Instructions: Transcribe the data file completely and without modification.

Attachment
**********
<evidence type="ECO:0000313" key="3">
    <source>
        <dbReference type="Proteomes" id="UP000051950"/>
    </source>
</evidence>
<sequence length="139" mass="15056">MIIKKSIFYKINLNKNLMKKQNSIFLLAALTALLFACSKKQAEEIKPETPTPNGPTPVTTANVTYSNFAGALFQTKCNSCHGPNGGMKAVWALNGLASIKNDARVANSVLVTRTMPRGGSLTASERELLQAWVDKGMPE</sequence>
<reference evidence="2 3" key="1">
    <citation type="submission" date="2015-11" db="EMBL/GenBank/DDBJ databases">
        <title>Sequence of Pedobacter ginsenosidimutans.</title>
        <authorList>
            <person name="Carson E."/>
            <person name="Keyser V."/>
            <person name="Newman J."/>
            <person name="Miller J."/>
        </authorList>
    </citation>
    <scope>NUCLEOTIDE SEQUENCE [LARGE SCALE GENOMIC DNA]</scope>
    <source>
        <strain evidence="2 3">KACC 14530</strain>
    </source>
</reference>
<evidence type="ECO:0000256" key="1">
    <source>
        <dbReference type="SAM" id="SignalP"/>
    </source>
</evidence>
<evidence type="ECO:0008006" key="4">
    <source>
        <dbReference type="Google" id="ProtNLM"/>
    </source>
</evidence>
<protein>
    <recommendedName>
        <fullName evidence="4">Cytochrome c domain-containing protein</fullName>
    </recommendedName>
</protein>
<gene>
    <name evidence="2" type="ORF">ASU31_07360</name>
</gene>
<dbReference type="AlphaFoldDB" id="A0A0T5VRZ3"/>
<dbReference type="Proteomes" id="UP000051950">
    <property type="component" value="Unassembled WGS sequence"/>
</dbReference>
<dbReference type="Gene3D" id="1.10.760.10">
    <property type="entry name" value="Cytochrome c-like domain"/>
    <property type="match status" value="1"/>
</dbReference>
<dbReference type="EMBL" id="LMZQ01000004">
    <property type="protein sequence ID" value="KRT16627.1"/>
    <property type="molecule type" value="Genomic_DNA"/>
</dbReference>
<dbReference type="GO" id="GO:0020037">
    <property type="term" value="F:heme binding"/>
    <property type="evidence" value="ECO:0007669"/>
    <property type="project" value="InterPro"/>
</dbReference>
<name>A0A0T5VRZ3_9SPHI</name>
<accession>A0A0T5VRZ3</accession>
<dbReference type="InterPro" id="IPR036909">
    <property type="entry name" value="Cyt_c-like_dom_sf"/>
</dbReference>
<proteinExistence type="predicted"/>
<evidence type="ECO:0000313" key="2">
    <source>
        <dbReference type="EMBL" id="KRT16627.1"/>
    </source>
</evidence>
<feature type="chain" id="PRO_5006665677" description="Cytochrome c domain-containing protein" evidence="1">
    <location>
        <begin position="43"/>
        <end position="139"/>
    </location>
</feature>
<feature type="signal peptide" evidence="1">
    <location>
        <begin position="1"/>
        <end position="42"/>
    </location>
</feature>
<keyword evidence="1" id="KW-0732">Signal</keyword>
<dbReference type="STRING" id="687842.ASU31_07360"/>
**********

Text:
<evidence type="ECO:0000313" key="3">
    <source>
        <dbReference type="Proteomes" id="UP000051950"/>
    </source>
</evidence>
<sequence length="139" mass="15056">MIIKKSIFYKINLNKNLMKKQNSIFLLAALTALLFACSKKQAEEIKPETPTPNGPTPVTTANVTYSNFAGALFQTKCNSCHGPNGGMKAVWALNGLASIKNDARVANSVLVTRTMPRGGSLTASERELLQAWVDKGMPE</sequence>
<reference evidence="2 3" key="1">
    <citation type="submission" date="2015-11" db="EMBL/GenBank/DDBJ databases">
        <title>Sequence of Pedobacter ginsenosidimutans.</title>
        <authorList>
            <person name="Carson E."/>
            <person name="Keyser V."/>
            <person name="Newman J."/>
            <person name="Miller J."/>
        </authorList>
    </citation>
    <scope>NUCLEOTIDE SEQUENCE [LARGE SCALE GENOMIC DNA]</scope>
    <source>
        <strain evidence="2 3">KACC 14530</strain>
    </source>
</reference>
<evidence type="ECO:0000256" key="1">
    <source>
        <dbReference type="SAM" id="SignalP"/>
    </source>
</evidence>
<evidence type="ECO:0008006" key="4">
    <source>
        <dbReference type="Google" id="ProtNLM"/>
    </source>
</evidence>
<protein>
    <recommendedName>
        <fullName evidence="4">Cytochrome c domain-containing protein</fullName>
    </recommendedName>
</protein>
<gene>
    <name evidence="2" type="ORF">ASU31_07360</name>
</gene>
<dbReference type="AlphaFoldDB" id="A0A0T5VRZ3"/>
<dbReference type="Proteomes" id="UP000051950">
    <property type="component" value="Unassembled WGS sequence"/>
</dbReference>
<dbReference type="Gene3D" id="1.10.760.10">
    <property type="entry name" value="Cytochrome c-like domain"/>
    <property type="match status" value="1"/>
</dbReference>
<dbReference type="EMBL" id="LMZQ01000004">
    <property type="protein sequence ID" value="KRT16627.1"/>
    <property type="molecule type" value="Genomic_DNA"/>
</dbReference>
<dbReference type="GO" id="GO:0020037">
    <property type="term" value="F:heme binding"/>
    <property type="evidence" value="ECO:0007669"/>
    <property type="project" value="InterPro"/>
</dbReference>
<name>A0A0T5VRZ3_9SPHI</name>
<accession>A0A0T5VRZ3</accession>
<dbReference type="InterPro" id="IPR036909">
    <property type="entry name" value="Cyt_c-like_dom_sf"/>
</dbReference>
<proteinExistence type="predicted"/>
<evidence type="ECO:0000313" key="2">
    <source>
        <dbReference type="EMBL" id="KRT16627.1"/>
    </source>
</evidence>
<feature type="chain" id="PRO_5006665677" description="Cytochrome c domain-containing protein" evidence="1">
    <location>
        <begin position="43"/>
        <end position="139"/>
    </location>
</feature>
<feature type="signal peptide" evidence="1">
    <location>
        <begin position="1"/>
        <end position="42"/>
    </location>
</feature>
<keyword evidence="1" id="KW-0732">Signal</keyword>
<dbReference type="STRING" id="687842.ASU31_07360"/>